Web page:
So, you can see that we take social media very seriously.

Q. Which tools do you find most valuable?

A. Twitter and Facebook are great for instant feedback, and for reaching out to current fans and for finding new fans. People are very engaged and very responsive. People blog about us and re-tweet us. Many bloggers and members of the press are on Twitter and Facebook, so we can develop relationships with them here.

OpenTable provides a lot of data about our guests. Things like what they ate, who their server was, when they like to come in, and how many times they have come in. We now know our guests much better, so we can take a very personal approach to customer service, even with the large number of guests we have. We serve 100,000 guests a year, and one-third reserve through OpenTable.

For example, we might send a free dessert platter over to a repeat guest, or have the owner stop by the table to wish that person a happy anniversary. I’ve even picked up information on Twitter, and phoned in to the restaurant from home on a weekend to make special things happen.

Q. Any advice for restaurants considering social media?

A. My number-one tip is to be honest and open – when things are good and bad. Don’t post fake reviews. Do share good news. Do admit when you’ve made a mistake. Do talk with people, not at people. Do be a resource to people, don’t just push your products and services. For example, we promote Naples and Naples attractions on Twitter and Facebook. We follow lots of people on Twitter and participate as fans on other Facebook pages.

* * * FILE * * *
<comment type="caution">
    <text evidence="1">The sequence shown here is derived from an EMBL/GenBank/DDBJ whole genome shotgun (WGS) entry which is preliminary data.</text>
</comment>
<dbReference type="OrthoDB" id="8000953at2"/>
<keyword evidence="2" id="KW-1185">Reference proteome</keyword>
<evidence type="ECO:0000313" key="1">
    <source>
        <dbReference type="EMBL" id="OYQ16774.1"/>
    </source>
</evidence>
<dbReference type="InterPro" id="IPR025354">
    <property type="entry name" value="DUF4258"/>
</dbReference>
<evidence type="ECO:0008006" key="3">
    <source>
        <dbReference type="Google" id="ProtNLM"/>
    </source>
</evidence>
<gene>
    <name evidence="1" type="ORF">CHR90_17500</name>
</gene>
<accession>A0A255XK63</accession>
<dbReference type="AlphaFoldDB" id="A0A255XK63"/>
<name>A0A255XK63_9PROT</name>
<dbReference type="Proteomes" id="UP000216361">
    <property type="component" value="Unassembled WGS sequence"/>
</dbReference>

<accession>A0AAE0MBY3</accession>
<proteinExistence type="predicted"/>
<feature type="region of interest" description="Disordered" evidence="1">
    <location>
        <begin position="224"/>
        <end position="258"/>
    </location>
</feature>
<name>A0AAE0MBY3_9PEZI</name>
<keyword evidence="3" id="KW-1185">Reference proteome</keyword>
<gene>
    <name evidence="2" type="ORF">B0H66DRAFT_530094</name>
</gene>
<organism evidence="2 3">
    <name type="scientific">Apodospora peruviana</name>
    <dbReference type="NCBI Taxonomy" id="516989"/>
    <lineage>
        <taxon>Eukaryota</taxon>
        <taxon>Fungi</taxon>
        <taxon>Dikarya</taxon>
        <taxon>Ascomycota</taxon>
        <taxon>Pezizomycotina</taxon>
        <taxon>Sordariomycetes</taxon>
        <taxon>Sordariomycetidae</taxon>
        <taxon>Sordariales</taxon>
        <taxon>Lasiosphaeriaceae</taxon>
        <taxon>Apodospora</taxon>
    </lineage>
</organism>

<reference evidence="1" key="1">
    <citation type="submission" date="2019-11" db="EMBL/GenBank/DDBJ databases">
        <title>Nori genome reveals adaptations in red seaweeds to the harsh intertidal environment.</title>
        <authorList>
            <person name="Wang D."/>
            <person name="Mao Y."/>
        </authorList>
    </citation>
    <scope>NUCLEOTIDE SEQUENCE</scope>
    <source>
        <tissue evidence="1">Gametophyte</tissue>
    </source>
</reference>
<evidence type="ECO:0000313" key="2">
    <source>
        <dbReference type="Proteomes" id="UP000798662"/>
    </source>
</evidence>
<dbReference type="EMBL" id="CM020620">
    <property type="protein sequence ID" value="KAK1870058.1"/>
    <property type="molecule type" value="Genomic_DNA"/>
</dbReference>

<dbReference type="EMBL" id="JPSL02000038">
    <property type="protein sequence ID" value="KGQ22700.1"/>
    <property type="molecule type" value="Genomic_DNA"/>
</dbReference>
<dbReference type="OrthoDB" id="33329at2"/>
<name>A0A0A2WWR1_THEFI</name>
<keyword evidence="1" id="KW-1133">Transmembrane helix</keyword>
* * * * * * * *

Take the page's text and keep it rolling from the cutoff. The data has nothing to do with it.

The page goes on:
It’s also important to proceed with confidence if your operations are good, but with caution if they aren’t. Our guest satisfaction rates are around 98% and our operations are strong. If your satisfaction rates or your operations aren’t good, your warts will show on social media.

Also, have a strategy for how you will handle negative feedback. We’re not perfect. At Naples Tomato, we want to hear if people have a negative experience. This helps us be better. On Twitter, we encourage people to DM [direct message] us if they have a bad experience, and let us respond personally. However, if they feel strongly about their experience, it’s their right to post to the Twitter community. You have to be ready for this – you can’t be wimpy. Our main goal is always to delight the guest and respond quickly when things aren’t right. Social media is really helping.

Finally, have fun. Social media is a great way to connect with more guests and prospective guests, and get to know them personally to serve them better. We’ve met some great people, from all over the world.

Q. Where can we find Naples Tomato on Twitter and Facebook?

A. On Twitter, we’re @naplestomato and on Facebook we’re at

October 14, 2009 Update: Naples Tomato today announced that it will offer franchises. More than 300,000 guests have dined at the flagship restaurant since it opened in 2005. According to Tanya Fox, social media marketing will play a prominent role in the new franchise business.

1 comment:

  1. Tanya is one sharp cookie. Naples Tomato is very smart to employ her. We use social media extensively in our business so I appreciate the work she is is spot on for appropriateness and effectiveness.

    Jules Pieri
    Founder, Daily Grommet